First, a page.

People with Alzheimer’s disease might benefit from taking a cholinesterase inhibitor. Cholinesterase inhibitors are not a cure but are used to treat some of the symptoms in Alzheimer’s.

Cholinesterase inhibitors

There are three cholinesterase inhibitors available to treat Alzheimer’s:

  • donepezil (Aricept)
  • rivastigmine (Exelon)
  • galantamine (Reminyl)

All of these drugs work in a similar way. So far, research has not found a difference in how effective each drug is, but some people may respond better to one drug than another or have fewer side-effects.

Cholinesterase inhibitors are given to people with mild to moderate Alzheimer’s, and doctors will continue to prescribe one of these drugs as symptoms progress, so long as it is safe and suitable to do so.

How cholinesterase inhibitors work

In Alzheimer’s disease, nerve cells become damaged and lose their ability to communicate. Cholinesterase inhibitors work by increasing the amount of a chemical called acetylcholine, that helps messages to travel around the brain. These messages are vital to the way we move, think and remember. Cholinesterase inhibitors can reduce the symptoms of Alzheimer’s for a time.

These treatments are normally given as tablets or capsules, but they are available in a liquid form too. Donepezil is also available as a tablet that dissolves on the tongue, and Rivastigmine is available in patches, where the drug is absorbed through the skin. Your doctor will discuss the most suitable form for you.

Effects of cholinesterase inhibitors

People with Alzheimer’s may find that their symptoms improve by taking a cholinesterase inhibitor. This could be improvement in thinking, memory, communication or with day-to-day activities. Others may find that their condition stays the same, or that their symptoms do not worsen as quickly as they would have expected. Some people may not notice any effect at all.

As these drugs don’t stop the disease from progressing in the brain, symptoms will continue to get worse over time. However, they can help some people to function slightly better than they would do without the drug.

The most common side-effects of cholinesterase inhibitors are feeling or being sick, diarrhoea, having trouble sleeping, muscle cramps and tiredness. These effects are often mild and usually only temporary. Not everyone will experience side-effects. If you are worried about side-effects you can talk about this with your doctor.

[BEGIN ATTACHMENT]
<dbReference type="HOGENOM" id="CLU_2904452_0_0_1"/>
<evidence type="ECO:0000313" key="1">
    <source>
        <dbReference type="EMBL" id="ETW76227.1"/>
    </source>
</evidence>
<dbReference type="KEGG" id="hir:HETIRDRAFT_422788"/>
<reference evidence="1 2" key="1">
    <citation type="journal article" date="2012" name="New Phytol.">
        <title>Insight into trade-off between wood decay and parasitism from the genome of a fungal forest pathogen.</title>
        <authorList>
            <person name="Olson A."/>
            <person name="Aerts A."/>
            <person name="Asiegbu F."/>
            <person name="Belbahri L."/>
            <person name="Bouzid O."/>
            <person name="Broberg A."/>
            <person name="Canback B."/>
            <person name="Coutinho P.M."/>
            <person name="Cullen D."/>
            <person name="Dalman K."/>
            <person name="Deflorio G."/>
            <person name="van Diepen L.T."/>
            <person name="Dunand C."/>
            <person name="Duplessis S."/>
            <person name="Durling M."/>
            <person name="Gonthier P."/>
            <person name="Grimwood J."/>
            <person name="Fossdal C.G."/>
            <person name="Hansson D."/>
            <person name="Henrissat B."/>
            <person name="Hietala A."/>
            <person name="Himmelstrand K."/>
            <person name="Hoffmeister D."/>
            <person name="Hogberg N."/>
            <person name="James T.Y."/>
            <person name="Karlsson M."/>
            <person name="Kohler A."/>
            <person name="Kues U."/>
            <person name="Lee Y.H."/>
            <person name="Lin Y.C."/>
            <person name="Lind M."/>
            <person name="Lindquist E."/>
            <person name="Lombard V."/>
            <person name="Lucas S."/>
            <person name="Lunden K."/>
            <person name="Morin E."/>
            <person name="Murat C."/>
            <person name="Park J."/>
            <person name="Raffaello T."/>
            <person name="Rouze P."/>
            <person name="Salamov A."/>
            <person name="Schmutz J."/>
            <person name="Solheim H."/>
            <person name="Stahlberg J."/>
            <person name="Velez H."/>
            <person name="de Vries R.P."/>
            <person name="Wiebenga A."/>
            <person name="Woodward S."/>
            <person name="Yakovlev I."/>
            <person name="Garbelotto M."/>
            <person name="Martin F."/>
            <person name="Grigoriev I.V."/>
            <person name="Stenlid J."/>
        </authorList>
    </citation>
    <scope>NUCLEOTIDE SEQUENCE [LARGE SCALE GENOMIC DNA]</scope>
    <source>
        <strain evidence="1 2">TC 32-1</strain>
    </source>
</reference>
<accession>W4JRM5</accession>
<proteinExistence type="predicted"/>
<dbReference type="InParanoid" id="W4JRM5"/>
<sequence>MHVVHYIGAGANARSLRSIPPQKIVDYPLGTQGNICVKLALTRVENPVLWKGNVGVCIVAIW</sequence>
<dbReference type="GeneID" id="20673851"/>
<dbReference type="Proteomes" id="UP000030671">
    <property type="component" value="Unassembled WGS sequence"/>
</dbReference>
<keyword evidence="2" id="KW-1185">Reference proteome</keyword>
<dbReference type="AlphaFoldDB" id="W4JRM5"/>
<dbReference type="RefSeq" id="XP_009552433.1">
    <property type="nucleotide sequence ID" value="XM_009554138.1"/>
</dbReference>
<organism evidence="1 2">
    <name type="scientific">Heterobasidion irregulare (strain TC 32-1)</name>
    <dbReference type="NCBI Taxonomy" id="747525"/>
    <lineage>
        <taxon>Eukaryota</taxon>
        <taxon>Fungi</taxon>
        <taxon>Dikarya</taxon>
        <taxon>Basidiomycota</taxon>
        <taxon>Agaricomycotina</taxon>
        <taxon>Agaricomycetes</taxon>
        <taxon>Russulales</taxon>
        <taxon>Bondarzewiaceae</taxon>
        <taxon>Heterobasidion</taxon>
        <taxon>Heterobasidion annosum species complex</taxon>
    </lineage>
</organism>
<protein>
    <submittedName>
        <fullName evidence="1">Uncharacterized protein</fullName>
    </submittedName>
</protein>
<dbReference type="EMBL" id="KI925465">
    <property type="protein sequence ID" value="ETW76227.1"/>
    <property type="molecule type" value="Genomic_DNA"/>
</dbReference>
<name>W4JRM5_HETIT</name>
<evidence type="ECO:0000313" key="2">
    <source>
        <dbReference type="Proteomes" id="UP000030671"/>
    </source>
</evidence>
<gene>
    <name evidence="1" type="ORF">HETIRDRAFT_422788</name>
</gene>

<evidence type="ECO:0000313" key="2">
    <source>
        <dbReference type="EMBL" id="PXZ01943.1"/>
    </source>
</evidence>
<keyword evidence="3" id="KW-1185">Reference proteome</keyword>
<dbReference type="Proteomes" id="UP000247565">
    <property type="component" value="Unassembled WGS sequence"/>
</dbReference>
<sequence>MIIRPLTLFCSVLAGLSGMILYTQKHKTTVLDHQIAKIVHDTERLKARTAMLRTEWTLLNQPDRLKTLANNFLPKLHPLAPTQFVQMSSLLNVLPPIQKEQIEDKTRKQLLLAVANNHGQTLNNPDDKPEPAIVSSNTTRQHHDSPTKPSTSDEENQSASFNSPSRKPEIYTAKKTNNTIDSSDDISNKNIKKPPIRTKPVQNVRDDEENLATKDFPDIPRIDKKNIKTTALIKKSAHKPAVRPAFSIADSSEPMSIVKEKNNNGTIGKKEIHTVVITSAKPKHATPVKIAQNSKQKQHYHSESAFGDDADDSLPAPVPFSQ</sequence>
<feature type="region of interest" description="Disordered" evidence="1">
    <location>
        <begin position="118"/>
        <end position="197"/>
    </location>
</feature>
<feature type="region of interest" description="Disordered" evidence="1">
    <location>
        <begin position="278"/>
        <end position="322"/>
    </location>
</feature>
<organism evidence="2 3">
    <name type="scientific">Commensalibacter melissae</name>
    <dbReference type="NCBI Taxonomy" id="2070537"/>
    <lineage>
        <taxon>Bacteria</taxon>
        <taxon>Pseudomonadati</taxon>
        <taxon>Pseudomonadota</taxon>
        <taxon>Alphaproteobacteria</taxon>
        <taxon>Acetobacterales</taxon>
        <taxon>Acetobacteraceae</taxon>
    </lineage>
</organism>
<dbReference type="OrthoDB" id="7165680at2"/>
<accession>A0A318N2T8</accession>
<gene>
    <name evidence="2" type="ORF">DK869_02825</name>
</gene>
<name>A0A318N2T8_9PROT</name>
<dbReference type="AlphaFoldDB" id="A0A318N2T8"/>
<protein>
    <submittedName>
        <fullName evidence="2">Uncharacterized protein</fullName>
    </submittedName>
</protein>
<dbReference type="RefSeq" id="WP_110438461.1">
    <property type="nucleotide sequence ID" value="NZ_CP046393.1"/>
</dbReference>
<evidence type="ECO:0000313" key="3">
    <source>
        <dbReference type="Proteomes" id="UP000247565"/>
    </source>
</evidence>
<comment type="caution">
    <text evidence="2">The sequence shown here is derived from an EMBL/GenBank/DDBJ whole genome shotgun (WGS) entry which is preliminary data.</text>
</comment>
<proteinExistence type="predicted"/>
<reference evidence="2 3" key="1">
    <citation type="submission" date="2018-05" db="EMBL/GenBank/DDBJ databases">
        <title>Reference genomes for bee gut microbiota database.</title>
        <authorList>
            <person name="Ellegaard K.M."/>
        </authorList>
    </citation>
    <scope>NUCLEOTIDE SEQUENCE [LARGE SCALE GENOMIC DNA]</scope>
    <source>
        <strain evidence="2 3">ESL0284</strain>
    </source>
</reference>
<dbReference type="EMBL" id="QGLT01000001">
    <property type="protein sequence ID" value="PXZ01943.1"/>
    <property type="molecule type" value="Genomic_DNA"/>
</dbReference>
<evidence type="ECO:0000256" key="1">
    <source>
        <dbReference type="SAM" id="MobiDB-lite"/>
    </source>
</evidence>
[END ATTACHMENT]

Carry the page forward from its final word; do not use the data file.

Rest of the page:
Memantine

Memantine (Ebixa or Axura) is recommended as an option for people with moderate or severe Alzheimer’s disease, and for people with moderate Alzheimer’s if cholinesterase inhibitors are not suitable. Memantine is normally given as a tablet, but it is also available as a liquid.  Your doctor will discuss the most suitable form for you. Like cholinesterase inhibitors, memantine is not a cure. However, it can help with some symptoms.

Memantine is currently only recommended for people with Alzheimer’s disease, and people with dementia with Lewy bodies if cholinesterase inhibitors are not effective. Research is underway to learn more about whether it might be beneficial for people with other forms of dementia.

People with moderate or severe Alzheimer’s disease are sometimes offered combination therapy, where a cholinesterase inhibitor is given in addition to memantine.

How memantine works

Memantine also helps nerve cells in the brain communicate with each other. It does this by regulating a chemical called glutamate in the brain. In Alzheimer’s disease this can allow brain cells to work more effectively for longer, and it can help to reduce the symptoms of Alzheimer’s disease for a while.

Effects of memantine

Some people taking memantine may not notice any effect at all. Others may find that their symptoms stay the same when they would have expected them to get worse.

Some people experience side-effects when taking memantine. The most common side-effects of memantine are headaches, dizziness, drowsiness and constipation. These are usually only temporary, and if you are concerned about them you can talk to your doctor.

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This information was updated in April 2020 and is due for review in April 2022. It does not replace any advice that doctors, pharmacists or nurses may give you. Please contact us if you would like a version with references.

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